Friday, August 14, 2009

The River Trent is deep and wide

And the Chesterfield Canal isn't.

Day 13, Cromwell Lock (River Trent) to Clayworth (Chesterfield Canal)

Another day of contrasts. Up at five thirty, in a chilly grey morning, all ready to go through Cromwell Lock at six twenty two precisely (as if it would take us precisely six hours to get to West Stockwith). As it happened, we could have started at least an hour later; we were going deliberately slowly, and still arrived early, but it was still fine, and Jim made a lovely entrance into West Stockwith lock without touching the sides. We managed to spin it out to over five hours; five hours of chill grey morning most of which I spent sitting on the foredeck in a folding chair, wrapped in many layers and with a blanket over my knees (well, who was watching, apart from a few fishermen). There was a little bit of industry, and a lot of birds, but mostly just river, wide and slow and not (as yet) very scary. You could tell the tide was going down by the increasingly revealed mud, but that was about all. Thanks to the Trent Boating Association charts kindly lent to us by Dave and Izzy, we were able (again, so far... touching wood here) to avoid running aground, and, thanks to Jim's new toy, his VHF radio (and thanks to me reading the instructions on replacing the batteries...) we were able to keep in touch with the lock keepers and it was all a very calm and well ordered experience. The West Stockwith lock keeper even alerted us that a gravel barge was on its way, so we were able to see one without being thrown into a tizz by it. Of all the essential kit they tell you you need for the river, and rivers in general, they never mention binoculars. I find these (purchased in Boots by my father circa 1973) invaluable for spotting mooring sites and particularly for reading signs and notices before it is too late - BW do have a tendency to scrimp on type size, but the EA are, if anything, even worse. You could even use them to look at wildlife, if that's what you're into.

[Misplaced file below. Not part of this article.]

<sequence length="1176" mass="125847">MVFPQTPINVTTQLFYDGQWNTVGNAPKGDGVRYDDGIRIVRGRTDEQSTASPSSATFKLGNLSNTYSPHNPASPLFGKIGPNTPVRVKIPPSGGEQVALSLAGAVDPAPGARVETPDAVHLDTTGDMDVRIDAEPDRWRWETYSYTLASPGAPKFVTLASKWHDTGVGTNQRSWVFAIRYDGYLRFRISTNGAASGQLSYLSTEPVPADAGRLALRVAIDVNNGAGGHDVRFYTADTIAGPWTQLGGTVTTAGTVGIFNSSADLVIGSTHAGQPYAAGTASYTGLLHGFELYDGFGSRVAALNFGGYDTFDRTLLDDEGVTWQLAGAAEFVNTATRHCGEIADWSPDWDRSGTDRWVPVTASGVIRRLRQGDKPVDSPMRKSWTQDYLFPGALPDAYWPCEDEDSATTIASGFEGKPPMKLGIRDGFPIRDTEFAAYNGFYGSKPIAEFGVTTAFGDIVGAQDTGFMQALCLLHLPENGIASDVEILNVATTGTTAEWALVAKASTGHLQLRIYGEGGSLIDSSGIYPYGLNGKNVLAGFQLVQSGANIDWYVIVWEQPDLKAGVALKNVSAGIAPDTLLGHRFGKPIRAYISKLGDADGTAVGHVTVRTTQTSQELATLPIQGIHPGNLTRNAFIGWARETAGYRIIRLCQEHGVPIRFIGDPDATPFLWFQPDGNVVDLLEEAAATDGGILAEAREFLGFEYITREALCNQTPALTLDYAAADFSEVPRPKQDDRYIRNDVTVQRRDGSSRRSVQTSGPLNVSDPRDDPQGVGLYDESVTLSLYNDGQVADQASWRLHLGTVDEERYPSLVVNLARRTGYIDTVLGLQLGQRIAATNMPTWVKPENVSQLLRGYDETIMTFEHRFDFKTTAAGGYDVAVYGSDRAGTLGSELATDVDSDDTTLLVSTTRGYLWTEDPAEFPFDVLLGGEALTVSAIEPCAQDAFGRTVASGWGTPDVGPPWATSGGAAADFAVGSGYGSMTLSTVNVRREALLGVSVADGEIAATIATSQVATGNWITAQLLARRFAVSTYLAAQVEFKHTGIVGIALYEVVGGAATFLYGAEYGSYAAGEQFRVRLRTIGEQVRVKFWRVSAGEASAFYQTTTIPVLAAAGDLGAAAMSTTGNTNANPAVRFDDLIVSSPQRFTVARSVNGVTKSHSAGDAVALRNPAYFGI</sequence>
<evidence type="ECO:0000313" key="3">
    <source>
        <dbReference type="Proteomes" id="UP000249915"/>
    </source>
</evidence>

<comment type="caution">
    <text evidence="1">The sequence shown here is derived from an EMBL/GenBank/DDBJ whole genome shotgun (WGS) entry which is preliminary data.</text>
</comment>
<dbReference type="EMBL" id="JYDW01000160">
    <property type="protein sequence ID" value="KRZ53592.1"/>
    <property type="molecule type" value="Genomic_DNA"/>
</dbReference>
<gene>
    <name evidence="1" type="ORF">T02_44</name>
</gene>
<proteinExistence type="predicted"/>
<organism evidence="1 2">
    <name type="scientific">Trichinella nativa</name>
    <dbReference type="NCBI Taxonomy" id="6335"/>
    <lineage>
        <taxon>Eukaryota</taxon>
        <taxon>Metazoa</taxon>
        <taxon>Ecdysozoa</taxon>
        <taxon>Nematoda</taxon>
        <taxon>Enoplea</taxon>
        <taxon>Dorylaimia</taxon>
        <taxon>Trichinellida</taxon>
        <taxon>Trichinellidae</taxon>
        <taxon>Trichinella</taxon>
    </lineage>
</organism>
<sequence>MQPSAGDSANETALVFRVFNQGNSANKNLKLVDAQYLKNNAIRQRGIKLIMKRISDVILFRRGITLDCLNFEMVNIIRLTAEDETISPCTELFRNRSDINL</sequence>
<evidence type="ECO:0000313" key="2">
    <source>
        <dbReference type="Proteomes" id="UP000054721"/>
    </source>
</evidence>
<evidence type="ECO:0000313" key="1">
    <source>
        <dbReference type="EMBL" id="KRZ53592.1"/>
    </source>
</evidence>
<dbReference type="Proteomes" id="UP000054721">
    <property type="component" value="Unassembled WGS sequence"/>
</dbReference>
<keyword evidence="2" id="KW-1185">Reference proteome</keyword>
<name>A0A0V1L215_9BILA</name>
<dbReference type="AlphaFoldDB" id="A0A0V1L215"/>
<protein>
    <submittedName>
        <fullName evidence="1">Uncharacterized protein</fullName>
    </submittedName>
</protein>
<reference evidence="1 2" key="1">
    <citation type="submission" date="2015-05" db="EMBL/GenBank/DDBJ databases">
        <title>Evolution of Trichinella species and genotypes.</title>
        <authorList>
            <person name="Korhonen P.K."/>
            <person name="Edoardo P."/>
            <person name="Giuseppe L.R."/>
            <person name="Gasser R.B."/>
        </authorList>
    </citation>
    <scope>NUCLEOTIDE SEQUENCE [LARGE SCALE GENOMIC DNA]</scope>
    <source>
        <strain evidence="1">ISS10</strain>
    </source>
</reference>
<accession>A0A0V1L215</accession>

So at noon we exited West Stockwith and were on the Chesterfield Canal. At first this was stunningly clear, and I could see lots of fish. But it wasn't long before it became quite muddy, and it is very shallow. Going is exceedingly slow. Surprisingly there are quite a few boats on here, hopefully not all nosing their way up to the dead end. I'm not complaining about the shallowness mind; only too aware that only a matter of decades ago this canal was derelict; even fifteen years ago, when the guide - again lent by Dave and Izzy - was published, it stopped a good way and a great many locks short of where it does now. However, as we are determined to get to the end - which is now the Norwood Tunnel - we may have to revise our plans for the rest of trip. I will not relinquish Sheffield, but after that we may be very pushed for time.

Shall we have a random photo tonight? I will compile a nice album when I get home, but for tonight we have.... Hmm. Piling with mysterious cables protruding. It took long enough to upload - I'm not changing it now!

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